Friday, March 9, 2012

Resolute vs. Feckless

Today is, in part, about adjectives. I was entertained a couple of days ago listening to Hugh Hewitt’s radio show. He noted that Phillip Rucker andDavid Farenthold had written a news piece (not an opinion piece) for the Washington Post in which they referred to the “famously genial” Mitt Romney. That means that the description is so widely accepted as to be considered fact rather than opinion.

It’s a positive term, and reinforces the theory that the most cheerful candidate is likely to get elected. Hewitt went on to conduct an exercise, to see what word(s) would be so widely accepted as to be considered fact about Obama. Callers contributed a number of suggestions, mostly negative about Obama, and also mostly very unlikely to pass the editorial rules of the Washington Post. The closest to being generally accepted was “thin skinned.” I would add (as some callers did) “narcissistic,” “arrogant,” and “condescending,” regardless of any editorial board. But then I came across another I think is fitting: “feckless.”
The word is used in an editorial in Monday’s Washington Post by Mitt Romney, in reference to President Jimmy Carter during the time when “U.S. diplomats were held hostage by Iranian Islamic revolutionaries for 444 days while America’s feckless president, Jimmy Carter, fretted in the White House.” Romney reminds us that a new president made a big difference: “On Jan. 20, 1981, in the hour that Reagan was sworn into office, Iran released the hostages. The Iranians well understood that Reagan was serious about turning words into action in a way that Jimmy Carter never was.”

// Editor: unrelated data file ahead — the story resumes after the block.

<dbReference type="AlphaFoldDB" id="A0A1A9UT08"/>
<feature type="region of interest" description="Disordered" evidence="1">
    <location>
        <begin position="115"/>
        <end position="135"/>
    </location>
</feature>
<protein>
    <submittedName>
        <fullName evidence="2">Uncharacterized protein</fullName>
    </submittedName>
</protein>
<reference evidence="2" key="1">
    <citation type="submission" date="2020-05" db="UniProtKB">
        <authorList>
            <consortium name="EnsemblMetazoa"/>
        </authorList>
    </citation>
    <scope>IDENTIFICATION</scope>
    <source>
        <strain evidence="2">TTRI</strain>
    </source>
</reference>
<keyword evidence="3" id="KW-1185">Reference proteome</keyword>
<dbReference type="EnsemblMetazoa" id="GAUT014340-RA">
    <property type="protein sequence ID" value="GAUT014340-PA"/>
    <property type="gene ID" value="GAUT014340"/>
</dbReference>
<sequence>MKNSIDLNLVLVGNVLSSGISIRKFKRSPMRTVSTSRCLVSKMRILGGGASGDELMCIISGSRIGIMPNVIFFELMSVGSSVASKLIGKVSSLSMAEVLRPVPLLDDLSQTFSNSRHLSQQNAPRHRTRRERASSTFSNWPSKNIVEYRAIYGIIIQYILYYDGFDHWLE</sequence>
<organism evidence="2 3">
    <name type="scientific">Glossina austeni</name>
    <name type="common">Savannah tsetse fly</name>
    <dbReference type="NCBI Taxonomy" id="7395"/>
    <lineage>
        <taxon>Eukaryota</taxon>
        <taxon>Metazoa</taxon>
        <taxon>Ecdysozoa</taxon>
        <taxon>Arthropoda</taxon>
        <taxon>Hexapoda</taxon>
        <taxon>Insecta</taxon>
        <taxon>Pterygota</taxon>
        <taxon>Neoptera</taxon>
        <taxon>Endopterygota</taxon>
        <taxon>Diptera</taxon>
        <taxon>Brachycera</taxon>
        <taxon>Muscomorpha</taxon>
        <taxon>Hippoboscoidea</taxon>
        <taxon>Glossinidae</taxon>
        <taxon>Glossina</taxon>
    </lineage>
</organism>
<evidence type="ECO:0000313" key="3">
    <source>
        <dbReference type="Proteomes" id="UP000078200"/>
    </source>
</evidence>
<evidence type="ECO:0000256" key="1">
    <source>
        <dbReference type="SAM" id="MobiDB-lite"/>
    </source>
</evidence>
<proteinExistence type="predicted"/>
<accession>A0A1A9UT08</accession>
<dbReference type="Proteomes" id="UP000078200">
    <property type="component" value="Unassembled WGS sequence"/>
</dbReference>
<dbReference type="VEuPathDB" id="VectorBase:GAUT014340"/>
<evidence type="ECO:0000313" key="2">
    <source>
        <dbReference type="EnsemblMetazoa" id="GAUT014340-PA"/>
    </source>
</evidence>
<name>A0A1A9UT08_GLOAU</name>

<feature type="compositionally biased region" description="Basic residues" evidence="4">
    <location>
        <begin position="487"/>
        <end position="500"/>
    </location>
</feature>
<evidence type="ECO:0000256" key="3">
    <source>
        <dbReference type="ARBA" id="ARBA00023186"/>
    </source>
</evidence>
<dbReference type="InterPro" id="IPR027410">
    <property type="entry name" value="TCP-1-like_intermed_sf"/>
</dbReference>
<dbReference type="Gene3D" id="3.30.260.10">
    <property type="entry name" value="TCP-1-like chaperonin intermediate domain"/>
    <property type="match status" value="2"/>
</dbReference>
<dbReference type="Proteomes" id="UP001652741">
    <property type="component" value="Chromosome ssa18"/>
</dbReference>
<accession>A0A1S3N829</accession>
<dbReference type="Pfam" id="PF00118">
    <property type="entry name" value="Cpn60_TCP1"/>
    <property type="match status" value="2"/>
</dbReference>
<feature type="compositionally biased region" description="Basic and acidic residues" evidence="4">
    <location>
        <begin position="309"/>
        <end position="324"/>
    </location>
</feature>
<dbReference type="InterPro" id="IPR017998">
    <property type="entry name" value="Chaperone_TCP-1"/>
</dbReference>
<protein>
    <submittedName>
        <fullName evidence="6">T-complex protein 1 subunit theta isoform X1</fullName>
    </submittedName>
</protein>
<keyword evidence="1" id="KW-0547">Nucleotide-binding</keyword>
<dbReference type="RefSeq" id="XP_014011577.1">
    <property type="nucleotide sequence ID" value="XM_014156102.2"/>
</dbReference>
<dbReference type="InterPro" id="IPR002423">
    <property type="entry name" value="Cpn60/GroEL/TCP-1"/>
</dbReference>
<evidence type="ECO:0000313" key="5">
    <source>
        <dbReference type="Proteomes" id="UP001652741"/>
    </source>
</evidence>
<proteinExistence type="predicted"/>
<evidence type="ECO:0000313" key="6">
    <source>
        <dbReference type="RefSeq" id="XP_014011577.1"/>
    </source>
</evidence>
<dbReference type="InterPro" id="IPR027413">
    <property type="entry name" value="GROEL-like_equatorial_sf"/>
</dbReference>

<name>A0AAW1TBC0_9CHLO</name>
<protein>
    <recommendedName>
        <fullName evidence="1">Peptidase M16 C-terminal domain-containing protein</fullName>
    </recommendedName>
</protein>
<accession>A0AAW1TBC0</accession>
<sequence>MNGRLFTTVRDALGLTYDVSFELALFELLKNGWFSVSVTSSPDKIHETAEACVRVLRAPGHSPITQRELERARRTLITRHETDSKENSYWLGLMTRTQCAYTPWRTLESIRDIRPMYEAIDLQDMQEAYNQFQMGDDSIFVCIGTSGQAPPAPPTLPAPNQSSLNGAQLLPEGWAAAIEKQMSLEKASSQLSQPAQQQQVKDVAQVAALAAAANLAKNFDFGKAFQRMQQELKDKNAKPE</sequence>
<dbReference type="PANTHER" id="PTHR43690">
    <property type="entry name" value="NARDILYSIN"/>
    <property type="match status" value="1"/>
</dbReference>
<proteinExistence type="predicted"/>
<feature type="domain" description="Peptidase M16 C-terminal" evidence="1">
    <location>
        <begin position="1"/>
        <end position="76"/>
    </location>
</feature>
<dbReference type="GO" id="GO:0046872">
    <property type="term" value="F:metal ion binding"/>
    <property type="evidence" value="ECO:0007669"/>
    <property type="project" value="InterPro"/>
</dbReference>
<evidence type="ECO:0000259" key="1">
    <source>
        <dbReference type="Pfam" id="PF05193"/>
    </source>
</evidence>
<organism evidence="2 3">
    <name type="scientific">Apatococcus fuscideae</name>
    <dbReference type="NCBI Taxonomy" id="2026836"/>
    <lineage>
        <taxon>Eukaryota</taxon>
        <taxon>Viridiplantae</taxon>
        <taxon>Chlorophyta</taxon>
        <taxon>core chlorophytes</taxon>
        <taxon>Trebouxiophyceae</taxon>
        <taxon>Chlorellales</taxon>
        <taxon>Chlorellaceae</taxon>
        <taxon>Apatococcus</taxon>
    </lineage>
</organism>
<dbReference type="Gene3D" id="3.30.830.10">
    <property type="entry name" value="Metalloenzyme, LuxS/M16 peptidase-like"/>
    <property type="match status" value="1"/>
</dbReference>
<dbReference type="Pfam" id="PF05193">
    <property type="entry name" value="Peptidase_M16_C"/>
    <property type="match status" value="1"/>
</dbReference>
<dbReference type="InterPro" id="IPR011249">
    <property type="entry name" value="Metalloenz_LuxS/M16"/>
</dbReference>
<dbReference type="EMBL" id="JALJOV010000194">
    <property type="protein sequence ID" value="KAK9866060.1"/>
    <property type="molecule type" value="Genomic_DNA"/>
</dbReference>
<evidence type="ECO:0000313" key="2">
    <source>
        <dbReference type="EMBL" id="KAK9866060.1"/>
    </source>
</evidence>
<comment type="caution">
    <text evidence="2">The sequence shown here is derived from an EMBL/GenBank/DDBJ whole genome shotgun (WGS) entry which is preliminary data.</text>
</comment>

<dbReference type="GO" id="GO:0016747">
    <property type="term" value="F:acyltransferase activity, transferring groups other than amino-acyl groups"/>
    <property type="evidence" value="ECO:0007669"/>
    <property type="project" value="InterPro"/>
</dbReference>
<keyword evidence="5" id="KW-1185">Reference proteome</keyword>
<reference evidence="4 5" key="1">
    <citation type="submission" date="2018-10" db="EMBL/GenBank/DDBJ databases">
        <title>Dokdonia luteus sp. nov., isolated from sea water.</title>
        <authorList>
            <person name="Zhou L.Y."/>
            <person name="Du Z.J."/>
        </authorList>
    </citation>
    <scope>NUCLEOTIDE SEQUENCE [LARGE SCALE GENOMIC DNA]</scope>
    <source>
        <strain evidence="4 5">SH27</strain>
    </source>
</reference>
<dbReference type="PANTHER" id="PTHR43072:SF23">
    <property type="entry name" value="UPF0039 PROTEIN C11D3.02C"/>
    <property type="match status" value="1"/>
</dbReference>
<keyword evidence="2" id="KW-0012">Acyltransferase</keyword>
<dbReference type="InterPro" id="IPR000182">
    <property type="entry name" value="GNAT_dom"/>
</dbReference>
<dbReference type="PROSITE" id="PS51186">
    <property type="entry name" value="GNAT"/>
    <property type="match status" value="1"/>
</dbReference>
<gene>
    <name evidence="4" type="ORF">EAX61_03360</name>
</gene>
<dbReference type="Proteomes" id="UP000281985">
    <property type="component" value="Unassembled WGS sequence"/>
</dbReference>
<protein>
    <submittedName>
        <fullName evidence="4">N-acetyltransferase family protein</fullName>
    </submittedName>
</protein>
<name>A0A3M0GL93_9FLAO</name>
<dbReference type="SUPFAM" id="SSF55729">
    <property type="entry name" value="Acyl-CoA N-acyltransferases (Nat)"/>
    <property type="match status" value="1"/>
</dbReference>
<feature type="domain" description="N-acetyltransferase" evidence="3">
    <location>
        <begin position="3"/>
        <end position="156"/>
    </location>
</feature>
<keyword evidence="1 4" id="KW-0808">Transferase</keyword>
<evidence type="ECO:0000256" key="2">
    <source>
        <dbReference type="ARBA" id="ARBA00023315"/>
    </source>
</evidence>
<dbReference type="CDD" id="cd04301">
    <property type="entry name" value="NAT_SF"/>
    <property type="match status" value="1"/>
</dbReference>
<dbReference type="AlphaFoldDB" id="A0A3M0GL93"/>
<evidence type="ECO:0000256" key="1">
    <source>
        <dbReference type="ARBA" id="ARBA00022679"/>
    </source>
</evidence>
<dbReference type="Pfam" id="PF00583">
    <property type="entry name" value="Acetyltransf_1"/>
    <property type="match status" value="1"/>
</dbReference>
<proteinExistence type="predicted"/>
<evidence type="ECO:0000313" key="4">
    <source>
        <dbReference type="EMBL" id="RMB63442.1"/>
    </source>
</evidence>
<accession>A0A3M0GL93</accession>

The editorial looks at the similar, but possibly more dire, situation concerning Iran today. The response now, as ever, is to be strong and resolute:
The same Islamic fanatics who took our diplomats hostage are racing to build a nuclear bomb. Barack Obama, America’s most feckless president since Carter, has declared such an outcome unacceptable, but his rhetoric has not been matched by an effective policy. While Obama frets in the White House, the Iranians are making rapid progress toward obtaining the most destructive weapons in the history of the world.
Romney then lays out a “peace through strength” policy. It’s nicely done. But there’s even more about this piece that indicates some brilliance. This was the day before the Super Tuesday vote, but it was written for a  Washington plus national audience, not one of the target states. And it didn’t at all follow the narrative Obama had been prescribing for the past week or two: “those evil Republicans want to take birth control away from women,” which is absurd on its face, untrue to the nth degree, but a surprisingly effective reframing of the actual issue: coercion against religious freedom. Romney simply doesn’t let Obama decide on the narrative.
Obama had two speeches this week, one of which was on Israel (and so peripherally about Iran policy as well), which was exactly what you’d expect from either Carter or Obama: rhetoric, excuses, obfuscating. Nothing convincingly strong. But you can decide for yourself.
I agree with Romney’s assessment:We can’t afford to wait much longer, and we certainly can’t afford to wait through four more years of an Obama administration. By then it will be far too late.”

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